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A message from the Internet Explorer Developer Relations team…
Today we’re excited to announce the online debut of Thief of Thieves: Experience, an interactive online game based on the comic book series from Robert Kirkman and Skybound, his imprint at Image Comics. The site is a showcase of the new features in Internet Explorer 10, including full multi-touch capabilities and HTML5 support. We thought bringing the comic book style to the web would suit the immersive, chromeless browsing experience on Internet Explorer with Windows 8.
The Thief of Thieves comic tells the story of Conrad Paulson, alias Redmond - a happy coincidence as that just happens to be the hometown of Microsoft’s headquarters. Redmond is a master thief who steals from other thieves to make up for his past robberies and gain redemption. Each arc of the comic is written by a different writer echoing Robert’s experience in the writers' room on The Walking Dead television series. Thief of Thieves was an instant hit when it was introduced in February, 2012, so much so that AMC immediately began developing Thief of Thieves as a potential series with Robert serving as creator/executive producer and writer. Needless to say, we were beyond excited to work with Robert to bring the style of the books online.
With the Thief of Thieves: Experience, fans can create their own secret thief identity, practice their skills in larceny, and ultimately participate in one last job -- the big heist.
“I’m really pleased with how well the web experience captures the setting we were trying to build for Thief of Thieves. It’s a great way for fans of the of the Thief of Thieves comic books to immerse themselves in Redmond’s world and really interact with the story,” said Robert Kirkman.
Under the hood, the Thief of Thieves: Experience, built in partnership with Skybound and creative agency Bradley and Montgomery, is firmly built on web standards. This includes the new Pointer Events specification recently accepted and published by the W3C. This specification enables a unified way for developers to accept input from users (such as touch or mouse) while allowing the user to leverage other means of input in the future, without the site owners having to rebuild their experience. IE10 supports this specification and it makes for a fun touch-first means of experiencing the Thief of Thieves story via the web.
The Thief of Thieves web site also makes heavy use of scalable vector graphics (SVG), which provides rich graphics regardless of a user’s zoom level or screen size. Animating these rich graphics enhances the story telling but in the past has caused issues with performance, which could impact a user’s overall experience. To optimize for this heavy load, the Thief of Thieves site uses new performance and animation standards like requestAnimationFrame to ensure that paint requests are being synchronized with the refresh rate of the hardware, ensuring the performance remains fast.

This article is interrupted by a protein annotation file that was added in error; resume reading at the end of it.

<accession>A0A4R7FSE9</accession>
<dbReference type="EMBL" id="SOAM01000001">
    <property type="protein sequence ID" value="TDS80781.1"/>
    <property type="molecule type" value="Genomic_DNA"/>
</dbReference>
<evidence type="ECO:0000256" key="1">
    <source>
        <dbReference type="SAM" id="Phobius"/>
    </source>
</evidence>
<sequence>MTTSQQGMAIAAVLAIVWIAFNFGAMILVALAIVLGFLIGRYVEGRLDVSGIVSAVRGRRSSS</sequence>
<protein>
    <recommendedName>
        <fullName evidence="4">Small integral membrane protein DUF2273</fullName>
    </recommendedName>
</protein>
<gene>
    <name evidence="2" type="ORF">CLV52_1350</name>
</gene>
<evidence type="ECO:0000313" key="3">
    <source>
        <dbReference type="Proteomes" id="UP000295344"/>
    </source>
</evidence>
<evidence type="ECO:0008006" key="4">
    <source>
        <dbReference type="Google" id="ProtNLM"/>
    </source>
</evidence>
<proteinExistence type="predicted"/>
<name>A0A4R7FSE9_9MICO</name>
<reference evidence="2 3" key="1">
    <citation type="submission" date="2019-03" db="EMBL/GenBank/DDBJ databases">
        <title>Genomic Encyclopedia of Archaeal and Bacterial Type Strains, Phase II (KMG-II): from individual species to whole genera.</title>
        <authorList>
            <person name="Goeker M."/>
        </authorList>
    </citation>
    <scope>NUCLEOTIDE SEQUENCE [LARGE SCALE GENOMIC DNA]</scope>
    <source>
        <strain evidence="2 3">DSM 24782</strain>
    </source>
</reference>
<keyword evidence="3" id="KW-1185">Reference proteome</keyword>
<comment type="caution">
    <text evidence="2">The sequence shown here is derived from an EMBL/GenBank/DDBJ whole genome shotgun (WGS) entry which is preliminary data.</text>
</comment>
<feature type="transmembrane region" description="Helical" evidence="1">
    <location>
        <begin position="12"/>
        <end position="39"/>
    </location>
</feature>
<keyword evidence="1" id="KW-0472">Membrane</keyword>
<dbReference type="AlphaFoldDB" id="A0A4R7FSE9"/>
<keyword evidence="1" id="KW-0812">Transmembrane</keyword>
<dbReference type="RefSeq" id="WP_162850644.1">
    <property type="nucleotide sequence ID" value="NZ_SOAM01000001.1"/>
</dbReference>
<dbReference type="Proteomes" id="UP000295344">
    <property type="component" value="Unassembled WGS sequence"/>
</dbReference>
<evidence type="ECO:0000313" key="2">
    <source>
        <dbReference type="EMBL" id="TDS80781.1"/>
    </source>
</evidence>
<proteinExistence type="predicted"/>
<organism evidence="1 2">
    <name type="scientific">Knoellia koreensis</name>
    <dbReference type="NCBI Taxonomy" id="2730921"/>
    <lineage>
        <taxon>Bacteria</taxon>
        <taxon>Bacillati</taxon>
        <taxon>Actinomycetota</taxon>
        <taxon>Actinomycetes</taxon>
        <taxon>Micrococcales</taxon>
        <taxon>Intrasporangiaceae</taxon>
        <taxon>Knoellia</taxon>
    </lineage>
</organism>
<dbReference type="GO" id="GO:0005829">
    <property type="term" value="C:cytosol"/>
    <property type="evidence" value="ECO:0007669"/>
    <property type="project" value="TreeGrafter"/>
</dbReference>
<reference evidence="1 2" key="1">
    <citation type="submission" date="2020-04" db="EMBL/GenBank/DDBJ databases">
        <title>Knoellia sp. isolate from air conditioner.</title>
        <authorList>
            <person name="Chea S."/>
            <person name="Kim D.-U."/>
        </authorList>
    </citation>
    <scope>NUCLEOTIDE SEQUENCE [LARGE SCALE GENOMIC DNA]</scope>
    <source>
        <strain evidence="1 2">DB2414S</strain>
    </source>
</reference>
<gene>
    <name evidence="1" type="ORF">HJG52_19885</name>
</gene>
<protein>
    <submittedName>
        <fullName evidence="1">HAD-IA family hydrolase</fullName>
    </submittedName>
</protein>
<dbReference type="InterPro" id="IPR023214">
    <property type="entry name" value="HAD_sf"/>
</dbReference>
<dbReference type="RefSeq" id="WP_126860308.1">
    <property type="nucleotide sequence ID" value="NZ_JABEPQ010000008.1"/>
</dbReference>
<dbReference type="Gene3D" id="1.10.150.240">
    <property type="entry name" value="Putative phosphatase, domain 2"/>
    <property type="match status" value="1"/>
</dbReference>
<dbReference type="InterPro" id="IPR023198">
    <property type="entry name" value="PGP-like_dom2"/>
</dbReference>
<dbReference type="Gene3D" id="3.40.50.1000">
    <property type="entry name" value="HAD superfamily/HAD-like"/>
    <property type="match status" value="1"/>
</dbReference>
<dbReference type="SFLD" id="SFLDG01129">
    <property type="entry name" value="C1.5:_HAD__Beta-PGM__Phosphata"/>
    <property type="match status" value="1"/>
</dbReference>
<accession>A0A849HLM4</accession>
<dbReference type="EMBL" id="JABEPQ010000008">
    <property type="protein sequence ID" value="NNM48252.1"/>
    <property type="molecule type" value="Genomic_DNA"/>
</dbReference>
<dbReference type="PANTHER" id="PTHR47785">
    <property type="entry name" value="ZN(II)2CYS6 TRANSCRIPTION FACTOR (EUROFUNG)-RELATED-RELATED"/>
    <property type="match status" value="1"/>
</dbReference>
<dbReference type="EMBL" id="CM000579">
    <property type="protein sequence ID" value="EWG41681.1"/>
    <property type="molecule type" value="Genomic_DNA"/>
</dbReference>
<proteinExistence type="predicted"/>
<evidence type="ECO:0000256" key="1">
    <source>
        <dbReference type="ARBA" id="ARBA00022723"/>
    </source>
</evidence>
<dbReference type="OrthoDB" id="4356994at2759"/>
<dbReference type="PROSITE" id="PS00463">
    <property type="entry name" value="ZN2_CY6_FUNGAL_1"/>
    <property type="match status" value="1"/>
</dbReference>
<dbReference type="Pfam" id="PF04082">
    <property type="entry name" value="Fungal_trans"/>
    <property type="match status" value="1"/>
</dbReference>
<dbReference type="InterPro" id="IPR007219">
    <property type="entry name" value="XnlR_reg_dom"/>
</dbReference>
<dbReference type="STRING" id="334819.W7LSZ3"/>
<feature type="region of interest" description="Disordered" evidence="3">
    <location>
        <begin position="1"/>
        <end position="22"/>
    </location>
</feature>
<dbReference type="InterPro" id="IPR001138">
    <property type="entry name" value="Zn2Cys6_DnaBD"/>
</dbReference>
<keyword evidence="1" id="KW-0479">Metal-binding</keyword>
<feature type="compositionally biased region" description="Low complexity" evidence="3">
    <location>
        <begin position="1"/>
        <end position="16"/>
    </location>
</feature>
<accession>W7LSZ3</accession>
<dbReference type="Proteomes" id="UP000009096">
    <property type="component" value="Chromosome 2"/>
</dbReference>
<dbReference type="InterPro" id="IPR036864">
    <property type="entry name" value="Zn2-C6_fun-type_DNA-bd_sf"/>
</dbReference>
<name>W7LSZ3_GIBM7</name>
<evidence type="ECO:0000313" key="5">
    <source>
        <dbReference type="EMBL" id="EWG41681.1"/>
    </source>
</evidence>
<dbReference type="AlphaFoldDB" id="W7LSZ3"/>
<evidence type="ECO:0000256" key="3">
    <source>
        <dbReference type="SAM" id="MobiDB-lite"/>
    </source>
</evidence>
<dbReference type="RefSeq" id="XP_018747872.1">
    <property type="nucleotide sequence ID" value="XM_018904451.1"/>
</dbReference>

In addition, we’ve used:
· CCS3 animations for some of the larger scene transitions on the site;
· MSGesture API for handling more advanced pointer interactions like the safe cracking exercise;
· pageVisibility API to detect when an open page isn’t being actively used so we can control audio appropriately; and
· setImmediate API to improve performance and power consumption on tablet devices. setImmediate like setInterval and setTimeout is a timing API and requests the CPU to process the instruction as soon as it’s possible to.
We’ve had the pleasure of working with great partners leading up to and through the release of IE10 to showcase the power of HTML5 and multi-touch – Pulse, Atari and Contre Jour, to name a few – and Thief of Thieves is no different. Be sure to download IE10 to check it out, and let us know what you think. Happy heisting!
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@vieya, @dotjko If you haven’t seen it yet, IE10 for Windows is out now. See blogs.msdn.com/.../ie10-for-windows-7-globally-available-for-consumers-and-businesses.aspx
@vieya - It really is confusing why the silence on this issue. I don't understand it at all. They are usually so good about roadmaps and such.
I did read this post recently, which gave me some hope: winsupersite.com/.../ie-10-blocking-tool-released-windows-7
This is really cool and interesting but when is IE 10 going to be finalized and released for windows 7?